“Seth had grown immensely frustrated as he watched Democracy Prep be forced to close its Washington, D.C. campus and move in directions that, in his view, diverged from its core mission,” they wrote. “In his mind, Democracy Prep was in danger of losing focus on the most vulnerable of its students. Seth increasingly did not see eye-to-eye with the current leadership or the board’s decisions on the best path forward ...”
Andrew had attempted to remedy the situation, they wrote, but after having his suggestions rejected, “Seth made a terrible decision, for which he fully accepts sole responsibility. ... As he acknowledged during his guilty plea, he transferred funds associated with three merged schools in the Democracy Prep network without authorization.”
Andrew used the $218,000 to qualify for a .125-percent interest rate deduction on a mortgage he was obtaining to purchase a Manhattan apartment.
“Seth did not spend any of the transferred funds for personal gain,” wrote Kim and Doherty. “Instead, in May of 2020 he transferred all of the funds to an account of Democracy Builders Fund at Bank. ... Critically, at the time he transferred the funds to Democracy Builders Fund, Seth had already contributed hundreds of thousands of dollars of his own funds in loans and donations to Democracy Builders Fund — far more than he had ever been paid by the organization. In short, Seth was not motivated by greed or a desire to enrich himself.”
Nonetheless, they wrote, “Seth recognizes and acknowledges the enormity of this mistake. He realizes that he was acting out of frustration and a desire to be proven right. ... Seth acknowledges that his inability to accept the board’s decision to make a change in leadership and his challenge relinquishing control of the organization directly led to his misguided actions.”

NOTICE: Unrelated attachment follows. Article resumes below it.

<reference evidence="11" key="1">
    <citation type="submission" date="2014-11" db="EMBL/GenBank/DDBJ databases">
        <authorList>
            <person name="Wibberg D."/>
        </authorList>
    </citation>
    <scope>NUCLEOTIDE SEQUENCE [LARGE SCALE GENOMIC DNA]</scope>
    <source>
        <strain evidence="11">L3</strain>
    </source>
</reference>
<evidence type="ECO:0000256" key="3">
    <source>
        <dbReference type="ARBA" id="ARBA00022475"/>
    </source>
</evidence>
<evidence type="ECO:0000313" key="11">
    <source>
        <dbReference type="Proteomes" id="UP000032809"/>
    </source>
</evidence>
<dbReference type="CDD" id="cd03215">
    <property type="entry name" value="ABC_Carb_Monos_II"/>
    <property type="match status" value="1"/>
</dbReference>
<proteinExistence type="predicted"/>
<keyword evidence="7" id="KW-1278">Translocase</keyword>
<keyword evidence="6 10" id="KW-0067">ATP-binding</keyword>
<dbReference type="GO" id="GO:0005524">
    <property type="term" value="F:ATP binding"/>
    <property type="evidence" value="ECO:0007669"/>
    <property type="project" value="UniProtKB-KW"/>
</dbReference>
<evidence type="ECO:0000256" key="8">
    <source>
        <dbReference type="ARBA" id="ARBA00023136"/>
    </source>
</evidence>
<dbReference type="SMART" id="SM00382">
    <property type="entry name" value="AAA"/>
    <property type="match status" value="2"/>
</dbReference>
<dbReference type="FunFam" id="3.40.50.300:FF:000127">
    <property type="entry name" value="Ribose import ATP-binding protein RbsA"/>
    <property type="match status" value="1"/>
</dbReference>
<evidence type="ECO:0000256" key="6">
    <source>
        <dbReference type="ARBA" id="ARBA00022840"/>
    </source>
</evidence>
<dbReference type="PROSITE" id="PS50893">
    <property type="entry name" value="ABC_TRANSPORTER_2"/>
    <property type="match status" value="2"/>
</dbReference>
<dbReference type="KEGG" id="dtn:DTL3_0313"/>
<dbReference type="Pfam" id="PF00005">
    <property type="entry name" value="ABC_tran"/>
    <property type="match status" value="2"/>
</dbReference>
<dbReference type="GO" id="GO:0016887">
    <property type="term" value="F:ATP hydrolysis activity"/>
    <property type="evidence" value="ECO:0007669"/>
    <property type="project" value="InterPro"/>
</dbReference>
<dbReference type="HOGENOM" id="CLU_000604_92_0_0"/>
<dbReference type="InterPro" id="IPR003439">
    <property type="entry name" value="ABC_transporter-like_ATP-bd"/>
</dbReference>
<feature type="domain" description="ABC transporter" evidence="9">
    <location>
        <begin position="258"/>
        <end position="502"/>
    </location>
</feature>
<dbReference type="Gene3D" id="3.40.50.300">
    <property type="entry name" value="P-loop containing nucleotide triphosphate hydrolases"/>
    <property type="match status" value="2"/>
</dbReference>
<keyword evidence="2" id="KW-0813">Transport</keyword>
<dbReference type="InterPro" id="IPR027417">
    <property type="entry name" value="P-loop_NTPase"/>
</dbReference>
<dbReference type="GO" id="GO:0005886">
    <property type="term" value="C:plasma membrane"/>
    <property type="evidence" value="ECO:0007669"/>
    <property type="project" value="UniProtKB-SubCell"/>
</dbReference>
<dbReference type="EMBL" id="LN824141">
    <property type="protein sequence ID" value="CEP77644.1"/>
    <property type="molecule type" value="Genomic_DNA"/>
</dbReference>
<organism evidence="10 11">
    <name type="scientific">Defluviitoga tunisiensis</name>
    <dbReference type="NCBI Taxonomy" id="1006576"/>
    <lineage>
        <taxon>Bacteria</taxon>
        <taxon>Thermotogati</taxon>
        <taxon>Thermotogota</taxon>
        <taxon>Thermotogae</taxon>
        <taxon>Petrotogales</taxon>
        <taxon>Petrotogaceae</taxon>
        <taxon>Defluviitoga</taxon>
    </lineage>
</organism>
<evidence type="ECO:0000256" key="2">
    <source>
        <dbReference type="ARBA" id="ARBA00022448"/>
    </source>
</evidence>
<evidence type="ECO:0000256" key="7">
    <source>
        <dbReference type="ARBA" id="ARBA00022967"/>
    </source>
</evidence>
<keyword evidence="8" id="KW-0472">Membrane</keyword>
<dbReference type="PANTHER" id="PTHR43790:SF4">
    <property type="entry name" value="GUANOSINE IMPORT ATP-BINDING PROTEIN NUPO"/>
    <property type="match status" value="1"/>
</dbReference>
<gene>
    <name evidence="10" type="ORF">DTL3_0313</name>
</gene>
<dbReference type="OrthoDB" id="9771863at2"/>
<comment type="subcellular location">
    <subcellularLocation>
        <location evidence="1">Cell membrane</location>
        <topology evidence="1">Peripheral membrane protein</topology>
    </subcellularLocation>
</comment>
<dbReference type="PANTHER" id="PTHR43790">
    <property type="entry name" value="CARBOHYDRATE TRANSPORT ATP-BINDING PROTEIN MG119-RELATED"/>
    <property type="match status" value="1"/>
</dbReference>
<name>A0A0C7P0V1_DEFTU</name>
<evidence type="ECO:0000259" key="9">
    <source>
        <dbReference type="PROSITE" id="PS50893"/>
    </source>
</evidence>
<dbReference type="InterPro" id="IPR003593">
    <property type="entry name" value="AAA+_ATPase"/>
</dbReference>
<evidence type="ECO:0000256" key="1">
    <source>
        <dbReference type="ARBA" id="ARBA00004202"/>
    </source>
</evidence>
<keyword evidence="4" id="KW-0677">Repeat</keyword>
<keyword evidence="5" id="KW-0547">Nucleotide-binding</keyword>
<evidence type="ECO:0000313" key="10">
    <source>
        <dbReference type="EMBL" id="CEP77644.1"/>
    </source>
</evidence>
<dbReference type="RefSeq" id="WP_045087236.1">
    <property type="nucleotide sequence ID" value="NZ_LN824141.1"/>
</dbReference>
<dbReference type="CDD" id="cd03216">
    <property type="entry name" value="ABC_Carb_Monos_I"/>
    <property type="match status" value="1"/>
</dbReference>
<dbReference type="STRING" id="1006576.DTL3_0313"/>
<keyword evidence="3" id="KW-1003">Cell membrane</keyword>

None of this excuses his actions, wrote Kim and Doherty, who noted their client “has lived an extraordinary life of service,” dedicating himself “to lifting up the neediest among us.”
After graduating from Brown University in Providence, R.I., and before founding Democracy Prep, Andrew taught in South Africa and South Korea. He returned to the United States for his master’s degree in school leadership and development from Harvard University, and in 2002 and then spent two years working as a special education teacher in Massachusetts.
In 2010, Andrew started the non-profit Democracy Builders, Inc., to help families and students advocate for policy changes and in 2013, Andrew took a job as a technology advisor in the U.S. Department of Education and the Obama White House.
“Given Seth’s history and characteristics, his acceptance of responsibility, the lack of a need for further deterrence, and the mitigating aspects of the offense conduct, including singular and unprecedented facts that make this case unlike any traditional fraud case, we respectfully ask the Court to take into account the entirety of Seth’s actions and sentence him to a period of home confinement, followed by three years’ probation.”
Andrew’s sentencing hearing is scheduled for July 28.